Among the many instances of dangerously dysfunctional human relations with others, especially those treated as food, to which van Dooren refers here, is the obscene practice (now banned) of feeding mushed up bits of sheep and cattle to cattle, effectively turning herbivores into cannibals, which led to the emergence of Jakob-Creutzfeld (“mad cow”) disease in the UK in the 1990s. To this, I would add the growth of antibiotic resistant bacteria arising from the practice of dosing intensively farmed livestock with antibiotics to prevent infections and promote growth. Whilst effluent from factory farms and slaughterhouses introduces antibiotic resistant biota into free-living animal populations and the wider food chain, human gut bacteria, our “tiny messmates” as Donna Haraway endearingly dubs them (When Species Meet, 4), are under threat from various other quarters as well: in particular an overly-processed diet high in carbohydrates and low in fibre for those in industrialised nations, along with the traces of agro-chemicals, especially glyphosate-based herbicides, ingested with our daily bread. In view of the crucial role of gut bacteria in educating the immune system, the diminution of our own bodily biodiversity, the counterpart and perhaps even corollary of global species decline, may well be increasing our vulnerability to pathogens, as well as contributing to the growth of auto-immune disorders.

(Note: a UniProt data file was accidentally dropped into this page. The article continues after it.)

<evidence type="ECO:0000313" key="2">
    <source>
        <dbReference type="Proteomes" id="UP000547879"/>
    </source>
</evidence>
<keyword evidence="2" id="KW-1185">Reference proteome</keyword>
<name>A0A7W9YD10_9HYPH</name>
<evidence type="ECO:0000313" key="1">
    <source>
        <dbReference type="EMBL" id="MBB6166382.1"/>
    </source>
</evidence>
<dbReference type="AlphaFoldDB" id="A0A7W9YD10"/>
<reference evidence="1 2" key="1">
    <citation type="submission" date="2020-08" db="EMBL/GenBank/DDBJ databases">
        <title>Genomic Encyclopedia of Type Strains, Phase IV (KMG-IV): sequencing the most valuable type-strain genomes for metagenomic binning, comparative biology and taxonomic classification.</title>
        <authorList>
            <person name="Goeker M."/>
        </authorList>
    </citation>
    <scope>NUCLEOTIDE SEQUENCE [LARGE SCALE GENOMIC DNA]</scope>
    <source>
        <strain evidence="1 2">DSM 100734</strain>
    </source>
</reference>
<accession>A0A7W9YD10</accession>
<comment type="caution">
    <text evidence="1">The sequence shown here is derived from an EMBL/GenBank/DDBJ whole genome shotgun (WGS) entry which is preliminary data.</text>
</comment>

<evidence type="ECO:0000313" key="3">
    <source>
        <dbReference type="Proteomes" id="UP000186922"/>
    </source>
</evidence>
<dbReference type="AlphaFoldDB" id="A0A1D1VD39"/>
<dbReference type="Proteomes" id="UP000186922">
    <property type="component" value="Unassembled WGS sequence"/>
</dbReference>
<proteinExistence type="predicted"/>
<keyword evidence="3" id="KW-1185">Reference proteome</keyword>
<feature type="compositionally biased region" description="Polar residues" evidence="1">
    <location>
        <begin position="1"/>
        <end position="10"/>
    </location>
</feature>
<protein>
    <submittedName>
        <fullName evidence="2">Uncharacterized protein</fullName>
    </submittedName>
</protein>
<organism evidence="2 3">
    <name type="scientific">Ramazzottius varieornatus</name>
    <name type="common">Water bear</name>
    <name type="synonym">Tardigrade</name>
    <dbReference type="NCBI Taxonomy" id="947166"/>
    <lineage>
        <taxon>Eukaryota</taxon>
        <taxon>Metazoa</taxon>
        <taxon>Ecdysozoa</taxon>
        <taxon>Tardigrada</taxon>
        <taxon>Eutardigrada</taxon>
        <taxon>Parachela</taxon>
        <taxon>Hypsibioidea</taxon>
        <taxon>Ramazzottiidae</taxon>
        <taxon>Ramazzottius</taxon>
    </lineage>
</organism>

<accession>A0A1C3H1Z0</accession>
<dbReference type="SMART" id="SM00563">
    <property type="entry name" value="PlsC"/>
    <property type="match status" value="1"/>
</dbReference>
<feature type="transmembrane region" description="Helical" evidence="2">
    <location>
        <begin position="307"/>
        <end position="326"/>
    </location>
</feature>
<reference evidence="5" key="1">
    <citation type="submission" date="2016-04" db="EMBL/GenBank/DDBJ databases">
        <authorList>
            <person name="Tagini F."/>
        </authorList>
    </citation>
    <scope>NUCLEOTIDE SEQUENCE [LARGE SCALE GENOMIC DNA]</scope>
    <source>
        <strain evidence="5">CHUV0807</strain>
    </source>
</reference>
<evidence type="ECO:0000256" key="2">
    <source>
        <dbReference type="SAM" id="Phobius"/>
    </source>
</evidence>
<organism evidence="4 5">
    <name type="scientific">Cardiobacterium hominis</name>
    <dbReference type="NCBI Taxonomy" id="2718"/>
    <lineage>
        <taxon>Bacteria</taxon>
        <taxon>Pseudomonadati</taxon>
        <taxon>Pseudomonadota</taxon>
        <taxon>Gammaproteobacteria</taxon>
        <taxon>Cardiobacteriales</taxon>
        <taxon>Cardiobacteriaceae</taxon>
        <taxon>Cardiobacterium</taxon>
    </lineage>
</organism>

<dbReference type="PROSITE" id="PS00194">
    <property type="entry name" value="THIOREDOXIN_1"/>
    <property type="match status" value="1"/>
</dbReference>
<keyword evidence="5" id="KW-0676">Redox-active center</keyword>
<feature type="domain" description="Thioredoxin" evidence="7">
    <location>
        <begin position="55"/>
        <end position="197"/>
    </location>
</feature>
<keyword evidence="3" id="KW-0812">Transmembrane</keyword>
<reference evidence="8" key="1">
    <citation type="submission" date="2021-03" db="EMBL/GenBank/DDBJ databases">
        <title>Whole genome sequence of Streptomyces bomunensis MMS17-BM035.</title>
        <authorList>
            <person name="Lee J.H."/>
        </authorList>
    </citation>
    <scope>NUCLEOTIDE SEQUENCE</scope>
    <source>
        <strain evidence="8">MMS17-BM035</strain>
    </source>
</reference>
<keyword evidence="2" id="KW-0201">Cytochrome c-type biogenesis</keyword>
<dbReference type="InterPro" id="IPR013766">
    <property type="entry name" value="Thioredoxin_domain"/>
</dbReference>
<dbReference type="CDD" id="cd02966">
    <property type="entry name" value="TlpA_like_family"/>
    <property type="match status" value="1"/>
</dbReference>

As we highlight in our open letter, then, the current pandemic raises pressing questions about our carnal relations with other critters: those whose biome is the body that we take to be our own, along with those whom (both animal and vegetal) we take into these multispecies guts of ours as food. Reconsidering what we eat, including how it is produced, traded, and conveyed to our plates, also promises to mitigate that other major risk factor for countless multispecies collectives worldwide: namely, global heating and the associated climate crisis. Addressing the latter invites reconsideration of other aspects of our daily lives as well: in particular, how we get around and over what distances (and, in view of the appalling impact of the fashion industry, also what we wear; although I will have to leave that question for another occasion). For some, the answer to these questions is clear-cut: adopt a vegetarian, or preferably vegan diet, and avoid fossil-fuelled transportation at all costs (which, for the moment, entails a ban on air-travel). In this short essay, I propose to complicate these clear-cut answers, whilst nonetheless paying my respects to those who feel that they are in a position to abide by them (especially if they actually manage to do so).